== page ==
Other things you may want to do if you made a copy of the machine and the machine you copied is still in production:

1. Connect to the virtual machine and turn it on.
2. Disconnect the network adapter (so you don’t remove the other machine you copied from the domain)
3. Disconnect the machine from the domain and reboot
4. Rename the machine and reboot
5. Enable the network adapter (so you can join the domain)
6. Join the domain and finish anything else you want to finish.

Kind of makes me think of Blade Runner:

replicants

“Replicants are like any other machine – they’re either a benefit or a hazard. If they’re a benefit, it’s not my problem” – Deckard

With that said… good bye old hazardous virtual machine replicant! We now have replicated a beneficial one to replace you!

I just hope that new one doesn’t come back to kill me… yikes!

Posted in Windows Server | Tagged , , , , , , , , , , , , , , , , , , , , , , , , , , , , | Leave a comment
Feb 22
2014

Autochk cannot run due to an error caused by a recently installed software package.

If you wish to skip this story and find the solution… just go to the “Here’s what I did to fix it:” section – otherwise carry on.  Also you can perform this fix on different versions of Windows as long as you can boot into it on another disk that has the chkdsk program on it.

So… during my normal routine of maintenance of applying patches on servers, I also perform error checking and defrag the servers when I find the time.  In addition, I automatically set my servers to run a defrag during the week usually when nobody is logged in.

Servers like normal Windows computers also get stuffed up from time-to-time and I find that defragging not only the Hyper-V Windows Servers but the Hyper-V Guests helps out as well with the overall performance of each machine.

When I did a reboot on the Server that runs a specialized application (that of course I knew nothing about -as I just took over) I uncovered this error message upon the reboot:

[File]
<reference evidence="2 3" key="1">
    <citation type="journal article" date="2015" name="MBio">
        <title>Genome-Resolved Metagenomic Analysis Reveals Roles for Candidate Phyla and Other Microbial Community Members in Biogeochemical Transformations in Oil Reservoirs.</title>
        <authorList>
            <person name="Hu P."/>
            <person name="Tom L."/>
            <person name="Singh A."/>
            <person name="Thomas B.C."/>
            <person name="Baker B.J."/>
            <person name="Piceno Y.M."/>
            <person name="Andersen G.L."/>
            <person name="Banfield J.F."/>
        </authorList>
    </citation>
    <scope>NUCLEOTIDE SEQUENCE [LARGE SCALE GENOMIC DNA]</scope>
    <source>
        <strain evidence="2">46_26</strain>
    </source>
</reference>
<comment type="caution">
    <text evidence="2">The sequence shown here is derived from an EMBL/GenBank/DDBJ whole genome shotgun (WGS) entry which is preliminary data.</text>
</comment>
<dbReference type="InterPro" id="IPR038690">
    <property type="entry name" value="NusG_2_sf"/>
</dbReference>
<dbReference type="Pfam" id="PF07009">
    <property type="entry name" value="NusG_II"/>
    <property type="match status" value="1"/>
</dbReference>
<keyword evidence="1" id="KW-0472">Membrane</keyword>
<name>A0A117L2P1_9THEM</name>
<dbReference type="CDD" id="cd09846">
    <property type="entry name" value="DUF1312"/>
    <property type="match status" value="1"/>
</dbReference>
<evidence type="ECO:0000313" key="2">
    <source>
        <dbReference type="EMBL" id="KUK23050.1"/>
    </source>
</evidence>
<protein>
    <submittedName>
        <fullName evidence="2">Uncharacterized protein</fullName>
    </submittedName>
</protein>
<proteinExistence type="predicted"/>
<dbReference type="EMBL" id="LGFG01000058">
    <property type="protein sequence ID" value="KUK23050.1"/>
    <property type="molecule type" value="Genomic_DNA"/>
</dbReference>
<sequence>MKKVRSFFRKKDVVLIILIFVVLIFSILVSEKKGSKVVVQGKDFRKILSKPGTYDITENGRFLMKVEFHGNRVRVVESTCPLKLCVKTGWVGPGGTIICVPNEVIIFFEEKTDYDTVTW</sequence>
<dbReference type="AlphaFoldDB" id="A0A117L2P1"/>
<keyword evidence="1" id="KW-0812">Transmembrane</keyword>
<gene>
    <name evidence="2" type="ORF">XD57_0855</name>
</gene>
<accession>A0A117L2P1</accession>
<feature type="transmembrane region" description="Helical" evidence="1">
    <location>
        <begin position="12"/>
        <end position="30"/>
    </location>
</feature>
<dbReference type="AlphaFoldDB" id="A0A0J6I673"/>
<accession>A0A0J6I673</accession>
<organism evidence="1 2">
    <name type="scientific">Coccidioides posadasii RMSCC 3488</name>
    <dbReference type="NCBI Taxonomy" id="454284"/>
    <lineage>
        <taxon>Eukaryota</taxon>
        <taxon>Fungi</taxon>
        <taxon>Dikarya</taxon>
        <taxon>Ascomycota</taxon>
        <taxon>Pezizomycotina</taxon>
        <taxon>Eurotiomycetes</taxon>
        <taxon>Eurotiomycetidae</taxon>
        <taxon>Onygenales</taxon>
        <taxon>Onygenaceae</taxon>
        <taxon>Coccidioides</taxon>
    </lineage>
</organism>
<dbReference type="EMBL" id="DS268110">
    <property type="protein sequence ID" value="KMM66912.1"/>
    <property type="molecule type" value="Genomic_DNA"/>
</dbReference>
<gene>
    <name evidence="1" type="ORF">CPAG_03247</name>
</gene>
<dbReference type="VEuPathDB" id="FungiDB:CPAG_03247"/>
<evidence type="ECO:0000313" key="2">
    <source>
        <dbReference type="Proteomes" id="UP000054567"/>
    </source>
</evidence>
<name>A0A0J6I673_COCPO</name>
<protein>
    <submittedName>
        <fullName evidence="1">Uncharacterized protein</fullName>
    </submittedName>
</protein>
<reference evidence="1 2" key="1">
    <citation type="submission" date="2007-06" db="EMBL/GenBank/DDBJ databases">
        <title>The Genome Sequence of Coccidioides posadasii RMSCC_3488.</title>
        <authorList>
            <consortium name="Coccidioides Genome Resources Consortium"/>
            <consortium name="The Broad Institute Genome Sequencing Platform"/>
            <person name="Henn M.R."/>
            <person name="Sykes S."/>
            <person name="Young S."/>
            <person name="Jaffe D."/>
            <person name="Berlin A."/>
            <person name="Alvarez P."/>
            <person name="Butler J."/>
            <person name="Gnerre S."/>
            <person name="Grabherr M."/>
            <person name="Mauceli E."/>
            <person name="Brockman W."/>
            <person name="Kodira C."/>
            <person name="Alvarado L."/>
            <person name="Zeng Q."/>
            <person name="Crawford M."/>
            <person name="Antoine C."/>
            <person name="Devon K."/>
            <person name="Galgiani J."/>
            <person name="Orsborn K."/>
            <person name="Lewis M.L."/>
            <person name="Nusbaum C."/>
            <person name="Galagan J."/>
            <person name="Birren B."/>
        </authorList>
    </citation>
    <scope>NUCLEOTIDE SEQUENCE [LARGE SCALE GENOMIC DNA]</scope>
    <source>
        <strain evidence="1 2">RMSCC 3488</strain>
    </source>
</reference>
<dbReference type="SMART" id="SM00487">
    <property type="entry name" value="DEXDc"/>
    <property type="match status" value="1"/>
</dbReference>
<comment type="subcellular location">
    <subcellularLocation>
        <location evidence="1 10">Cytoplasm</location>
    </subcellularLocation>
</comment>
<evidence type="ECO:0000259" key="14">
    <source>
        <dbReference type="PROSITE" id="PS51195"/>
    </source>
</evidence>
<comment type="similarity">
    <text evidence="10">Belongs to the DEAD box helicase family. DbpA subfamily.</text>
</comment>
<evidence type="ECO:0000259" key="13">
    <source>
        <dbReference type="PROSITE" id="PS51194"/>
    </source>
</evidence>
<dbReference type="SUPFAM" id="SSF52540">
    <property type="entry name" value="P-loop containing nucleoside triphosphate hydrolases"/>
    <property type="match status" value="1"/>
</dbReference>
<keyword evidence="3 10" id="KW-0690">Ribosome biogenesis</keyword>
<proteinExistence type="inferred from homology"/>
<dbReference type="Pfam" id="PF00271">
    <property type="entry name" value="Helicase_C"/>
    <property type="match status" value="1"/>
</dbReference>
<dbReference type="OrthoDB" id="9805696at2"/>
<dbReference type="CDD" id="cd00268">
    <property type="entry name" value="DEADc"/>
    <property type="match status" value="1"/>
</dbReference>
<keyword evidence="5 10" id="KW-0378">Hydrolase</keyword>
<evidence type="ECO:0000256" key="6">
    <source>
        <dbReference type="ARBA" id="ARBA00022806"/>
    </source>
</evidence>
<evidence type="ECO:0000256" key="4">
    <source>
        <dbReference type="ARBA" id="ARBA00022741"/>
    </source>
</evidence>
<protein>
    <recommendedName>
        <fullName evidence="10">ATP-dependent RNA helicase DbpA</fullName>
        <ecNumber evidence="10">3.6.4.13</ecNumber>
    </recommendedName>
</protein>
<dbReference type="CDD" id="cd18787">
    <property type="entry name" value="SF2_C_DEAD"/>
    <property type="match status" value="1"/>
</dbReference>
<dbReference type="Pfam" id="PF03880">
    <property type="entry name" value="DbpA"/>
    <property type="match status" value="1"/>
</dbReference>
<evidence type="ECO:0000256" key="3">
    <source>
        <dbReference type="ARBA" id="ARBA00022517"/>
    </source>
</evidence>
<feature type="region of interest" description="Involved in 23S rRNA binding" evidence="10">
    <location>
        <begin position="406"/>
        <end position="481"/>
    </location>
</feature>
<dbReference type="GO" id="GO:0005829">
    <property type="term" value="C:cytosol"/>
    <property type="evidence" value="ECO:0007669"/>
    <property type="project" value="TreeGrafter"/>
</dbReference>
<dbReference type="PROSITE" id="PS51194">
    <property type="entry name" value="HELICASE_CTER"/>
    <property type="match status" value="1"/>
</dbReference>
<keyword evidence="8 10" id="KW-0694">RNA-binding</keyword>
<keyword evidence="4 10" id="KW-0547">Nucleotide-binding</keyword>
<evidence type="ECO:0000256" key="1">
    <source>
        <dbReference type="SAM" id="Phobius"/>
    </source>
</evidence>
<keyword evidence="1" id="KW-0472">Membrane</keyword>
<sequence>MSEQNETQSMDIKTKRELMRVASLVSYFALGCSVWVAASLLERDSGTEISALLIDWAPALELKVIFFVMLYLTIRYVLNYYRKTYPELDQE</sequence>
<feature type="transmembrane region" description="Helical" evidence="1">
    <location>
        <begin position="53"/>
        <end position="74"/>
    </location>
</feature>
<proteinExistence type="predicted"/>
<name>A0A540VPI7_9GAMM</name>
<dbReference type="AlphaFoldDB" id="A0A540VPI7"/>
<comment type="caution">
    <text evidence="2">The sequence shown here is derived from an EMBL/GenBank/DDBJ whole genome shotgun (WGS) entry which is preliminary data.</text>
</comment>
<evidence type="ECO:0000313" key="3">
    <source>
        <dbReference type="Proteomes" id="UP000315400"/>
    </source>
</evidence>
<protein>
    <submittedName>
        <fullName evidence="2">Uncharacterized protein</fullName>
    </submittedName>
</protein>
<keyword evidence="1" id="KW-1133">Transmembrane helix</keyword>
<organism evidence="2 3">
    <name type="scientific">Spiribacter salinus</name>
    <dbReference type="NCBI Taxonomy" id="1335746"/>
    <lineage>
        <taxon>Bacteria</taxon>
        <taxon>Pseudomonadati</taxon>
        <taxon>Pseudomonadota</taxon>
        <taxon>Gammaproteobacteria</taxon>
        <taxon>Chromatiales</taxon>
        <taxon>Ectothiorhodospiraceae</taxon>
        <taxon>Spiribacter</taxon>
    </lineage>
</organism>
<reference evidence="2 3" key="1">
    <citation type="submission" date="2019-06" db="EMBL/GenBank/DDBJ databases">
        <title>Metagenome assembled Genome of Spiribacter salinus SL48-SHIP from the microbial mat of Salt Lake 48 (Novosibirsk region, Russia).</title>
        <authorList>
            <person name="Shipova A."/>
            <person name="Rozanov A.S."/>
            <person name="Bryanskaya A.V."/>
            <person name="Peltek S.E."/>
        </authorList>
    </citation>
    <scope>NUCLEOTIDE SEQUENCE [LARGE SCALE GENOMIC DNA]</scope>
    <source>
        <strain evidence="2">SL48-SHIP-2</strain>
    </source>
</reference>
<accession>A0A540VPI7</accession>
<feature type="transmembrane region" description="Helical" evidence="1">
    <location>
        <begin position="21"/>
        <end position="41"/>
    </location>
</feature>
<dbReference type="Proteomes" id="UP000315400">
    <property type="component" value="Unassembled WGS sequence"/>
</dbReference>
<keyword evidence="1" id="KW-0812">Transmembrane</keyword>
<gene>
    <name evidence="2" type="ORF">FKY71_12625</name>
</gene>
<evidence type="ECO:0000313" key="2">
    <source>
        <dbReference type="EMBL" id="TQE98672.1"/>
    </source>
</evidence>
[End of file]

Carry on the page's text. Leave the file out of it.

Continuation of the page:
autochk error

Autochk cannot run due to an error caused by a recently installed software package.  The message goes on to give me some advice to restore the system from a prior point… bla bla bla.

Well, I’m thinking… I have no clue what the heck has been done to this box (slang for server) before me.  Not to mention there’s a database with critical data on it that I don’t want to risk on losing in case the restore point screws everything up – not that Microsoft would ever mess anything up when you listen to them… nuck nuck nuck.  😉 -> BTW that means I’m joking… I know bad geeky humor.  🙂

What made this error so bad is after I fixed it… it took a long time for the server to defrag.

Remember when I said earlier that I set all my servers to automatically defrag?  This one was no exception however, due to the Autochk error the automatic “Disk Defragmenter” was stopped from running.  Thus the Autochk error negatively impacted the overall performance of the machine housing a critical application.

Here’s what I did to fix it:

1) Find the Windows DVD and insert it into your drive… keep in mind that if you’re performing this method on a Hyper-V Guest machine you’ll be better off using an ISO image file instead as it’s faster.